On this week’s fruit feature we have the mango. It’s possibly not as familiar to people in the U.S. as some of the other fruits out there, but it’s growing in popularity.
And thank goodness for that. With a delicious taste, and a long, interesting history, this is not a fruit to be slept on.
Plus, while the mango contains more sugar than other fruits (which gives it its refreshing sweetness), it is also full of vitamins, minerals, and antioxidants that provide loads of benefits for our bodies.
A little bit of history
As a member of the cashew family, mangoes have been around for a long time. And by long, we mean really long. In fact, mangoes have probably been cultivated by humans for more than 4,000 years.
The fruit originated in India and is closely tied to the country’s religious ceremonies as well as its folklore. Mangoes pop up quite a bit in both the Hindu and the Buddhist traditions. For example, the Buddha was given a mango grove as a place to rest.
Additionally, in some parts, mango trees are considered symbols of love and some folk stories attribute them with the ability to grant wishes.
Mangoes are important in other cultures as well — they’re believed to bring abundance during Lunar New Year celebrations in a number of Asian countries, including China and Taiwan. They’re even the national fruit of the Philippines.
The name mango itself probably comes from the Malayam “manna,” which was adopted as “manga” by the Portuguese when they were introduced to the fruit via the spice trade in the 15th century.
The Portuguese likewise introduced the mango to the western hemisphere, bringing them to Brazil in the 16th century.
Today, mangoes are eaten pretty much everywhere. They are actually eaten more than any other fruit. India remains the top mango producer, but the ones you find at the store probably came from Florida, Mexico, Central, or South America.
Better hair and skin
Mangoes are a great way to improve your skin and hair health because they are rich in vitamin C, which is used for making collagen.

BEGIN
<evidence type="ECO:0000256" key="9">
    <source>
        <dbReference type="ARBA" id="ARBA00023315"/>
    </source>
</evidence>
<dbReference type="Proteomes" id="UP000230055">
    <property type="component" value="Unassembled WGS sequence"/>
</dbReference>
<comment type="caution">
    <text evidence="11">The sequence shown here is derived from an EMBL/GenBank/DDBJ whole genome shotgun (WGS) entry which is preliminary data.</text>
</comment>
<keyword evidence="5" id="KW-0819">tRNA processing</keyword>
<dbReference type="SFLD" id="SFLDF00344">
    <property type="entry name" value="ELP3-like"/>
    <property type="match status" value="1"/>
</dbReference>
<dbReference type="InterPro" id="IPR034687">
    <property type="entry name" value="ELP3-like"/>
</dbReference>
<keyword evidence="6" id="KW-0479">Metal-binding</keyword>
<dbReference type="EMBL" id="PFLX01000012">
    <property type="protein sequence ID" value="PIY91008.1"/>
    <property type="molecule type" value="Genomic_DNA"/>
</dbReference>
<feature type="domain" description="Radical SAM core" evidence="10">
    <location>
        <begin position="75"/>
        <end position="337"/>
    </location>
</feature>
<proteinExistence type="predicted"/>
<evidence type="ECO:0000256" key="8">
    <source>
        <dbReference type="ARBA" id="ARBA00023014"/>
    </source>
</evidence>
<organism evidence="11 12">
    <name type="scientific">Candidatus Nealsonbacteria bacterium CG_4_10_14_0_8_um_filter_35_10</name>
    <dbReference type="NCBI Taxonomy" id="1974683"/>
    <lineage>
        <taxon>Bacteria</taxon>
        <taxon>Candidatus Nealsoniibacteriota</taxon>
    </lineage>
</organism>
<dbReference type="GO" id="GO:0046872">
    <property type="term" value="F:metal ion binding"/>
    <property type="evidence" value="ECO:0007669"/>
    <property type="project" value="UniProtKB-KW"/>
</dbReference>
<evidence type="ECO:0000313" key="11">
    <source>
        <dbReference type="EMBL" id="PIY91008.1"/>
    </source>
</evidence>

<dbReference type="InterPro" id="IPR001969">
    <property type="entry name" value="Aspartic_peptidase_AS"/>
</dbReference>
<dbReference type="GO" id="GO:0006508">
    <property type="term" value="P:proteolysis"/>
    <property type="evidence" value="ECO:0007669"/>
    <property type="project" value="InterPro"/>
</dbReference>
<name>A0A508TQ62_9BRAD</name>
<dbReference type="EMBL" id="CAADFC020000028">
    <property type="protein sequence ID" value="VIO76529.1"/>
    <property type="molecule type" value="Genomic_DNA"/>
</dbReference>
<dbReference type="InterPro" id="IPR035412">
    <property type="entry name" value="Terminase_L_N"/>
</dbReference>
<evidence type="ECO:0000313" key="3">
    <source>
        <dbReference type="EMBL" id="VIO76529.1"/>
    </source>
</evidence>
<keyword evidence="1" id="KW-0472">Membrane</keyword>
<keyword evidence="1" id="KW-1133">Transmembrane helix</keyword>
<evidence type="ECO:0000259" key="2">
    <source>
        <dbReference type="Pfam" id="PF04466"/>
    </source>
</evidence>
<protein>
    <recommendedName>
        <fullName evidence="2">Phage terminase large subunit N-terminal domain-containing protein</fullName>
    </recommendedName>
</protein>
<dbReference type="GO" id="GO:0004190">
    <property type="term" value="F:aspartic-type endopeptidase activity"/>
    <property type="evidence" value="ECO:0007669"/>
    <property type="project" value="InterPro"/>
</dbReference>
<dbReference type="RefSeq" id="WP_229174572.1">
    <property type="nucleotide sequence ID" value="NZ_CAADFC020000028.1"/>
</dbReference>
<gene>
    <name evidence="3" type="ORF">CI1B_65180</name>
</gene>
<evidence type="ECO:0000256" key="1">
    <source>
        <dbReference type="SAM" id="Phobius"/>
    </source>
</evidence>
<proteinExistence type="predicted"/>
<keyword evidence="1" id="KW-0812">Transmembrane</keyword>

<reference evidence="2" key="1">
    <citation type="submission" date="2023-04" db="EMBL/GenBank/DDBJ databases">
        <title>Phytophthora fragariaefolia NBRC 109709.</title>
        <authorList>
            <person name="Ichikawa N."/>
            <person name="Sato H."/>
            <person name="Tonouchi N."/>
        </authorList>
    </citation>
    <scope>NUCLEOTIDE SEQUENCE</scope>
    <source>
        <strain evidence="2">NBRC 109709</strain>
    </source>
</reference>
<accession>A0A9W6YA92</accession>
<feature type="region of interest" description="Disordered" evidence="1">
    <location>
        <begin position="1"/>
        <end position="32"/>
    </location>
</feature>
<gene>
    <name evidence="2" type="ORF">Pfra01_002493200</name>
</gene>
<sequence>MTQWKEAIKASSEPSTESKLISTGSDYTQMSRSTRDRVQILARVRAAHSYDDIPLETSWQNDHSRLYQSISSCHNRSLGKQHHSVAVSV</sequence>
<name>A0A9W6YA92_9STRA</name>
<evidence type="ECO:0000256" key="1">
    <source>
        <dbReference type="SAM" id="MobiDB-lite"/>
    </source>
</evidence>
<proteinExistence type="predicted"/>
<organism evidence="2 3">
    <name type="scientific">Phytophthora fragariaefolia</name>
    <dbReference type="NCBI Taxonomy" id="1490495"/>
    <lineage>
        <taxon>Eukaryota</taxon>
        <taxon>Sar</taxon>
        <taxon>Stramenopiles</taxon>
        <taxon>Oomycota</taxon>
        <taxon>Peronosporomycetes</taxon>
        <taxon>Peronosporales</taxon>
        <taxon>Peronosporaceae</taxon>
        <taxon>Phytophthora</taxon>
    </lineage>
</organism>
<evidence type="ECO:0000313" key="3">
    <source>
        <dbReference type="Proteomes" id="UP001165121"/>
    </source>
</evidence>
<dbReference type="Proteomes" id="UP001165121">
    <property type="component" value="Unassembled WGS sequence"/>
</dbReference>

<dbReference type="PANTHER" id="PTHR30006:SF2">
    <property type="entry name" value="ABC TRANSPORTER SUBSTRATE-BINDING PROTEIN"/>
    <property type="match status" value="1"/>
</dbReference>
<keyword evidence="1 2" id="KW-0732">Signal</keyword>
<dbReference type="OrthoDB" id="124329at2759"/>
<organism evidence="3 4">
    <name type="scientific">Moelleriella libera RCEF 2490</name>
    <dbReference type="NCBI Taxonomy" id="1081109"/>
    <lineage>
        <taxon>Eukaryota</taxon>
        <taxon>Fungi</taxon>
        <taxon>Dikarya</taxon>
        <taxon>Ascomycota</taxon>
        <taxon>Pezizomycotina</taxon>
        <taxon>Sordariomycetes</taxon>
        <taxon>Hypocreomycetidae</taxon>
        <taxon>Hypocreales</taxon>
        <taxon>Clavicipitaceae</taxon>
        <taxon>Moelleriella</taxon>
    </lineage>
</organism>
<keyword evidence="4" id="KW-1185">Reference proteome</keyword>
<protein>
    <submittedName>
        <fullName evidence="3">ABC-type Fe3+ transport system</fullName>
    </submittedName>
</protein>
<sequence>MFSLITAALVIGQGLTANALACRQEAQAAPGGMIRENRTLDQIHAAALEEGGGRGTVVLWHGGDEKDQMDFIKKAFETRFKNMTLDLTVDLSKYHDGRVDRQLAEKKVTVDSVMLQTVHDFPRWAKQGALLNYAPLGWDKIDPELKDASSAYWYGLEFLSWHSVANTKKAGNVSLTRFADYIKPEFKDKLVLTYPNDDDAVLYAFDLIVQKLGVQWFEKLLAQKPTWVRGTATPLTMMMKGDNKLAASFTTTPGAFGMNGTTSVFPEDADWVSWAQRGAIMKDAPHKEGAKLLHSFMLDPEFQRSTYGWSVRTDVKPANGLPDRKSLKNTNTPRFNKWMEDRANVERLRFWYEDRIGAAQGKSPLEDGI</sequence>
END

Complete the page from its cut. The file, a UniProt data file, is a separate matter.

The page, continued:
Collagen is the protein that gives our skin its structure. For this reason, vitamin C is associated with good skin health and may even reduce signs of aging.
The vitamin A found in mangoes can also give your hair a healthy refresh. This vitamin not only encourages hair growth but also helps with the production of sebum to keep your scalp nice and moisturized.
As for your skin, vitamin A encourages cell production and can provide natural protection against the sun.
Fun Fact: Mangoes will have more vitamin A or vitamin C based on how ripe they are. Green mangoes contain more vitamin C, but as mangoes ripen, they contain more vitamin A.
In addition to being good for your skin and hair, the vitamin A in mangoes also helps our eye health.
It helps to maintain a clear cornea, or the outside covering of your eye. Meanwhile, the fruit helps to improve night vision because vitamin A is a component of rhodopsin, a protein in your eyes that improves how well you can see in dim or poor lighting.
In fact, some eye issues, such as night blindness, have been linked to vitamin A deficiency. Some of the more serious vitamin A deficiency issues can even result in corneal ulcers and scarring.
Adding still more to the benefits — mangoes also have the carotenoids lutein and zeaxanthin, which protect the eye from excess light as well as the also-beneficial beta carotene (we’ll talk more about that in a bit).
Lower risk of cancer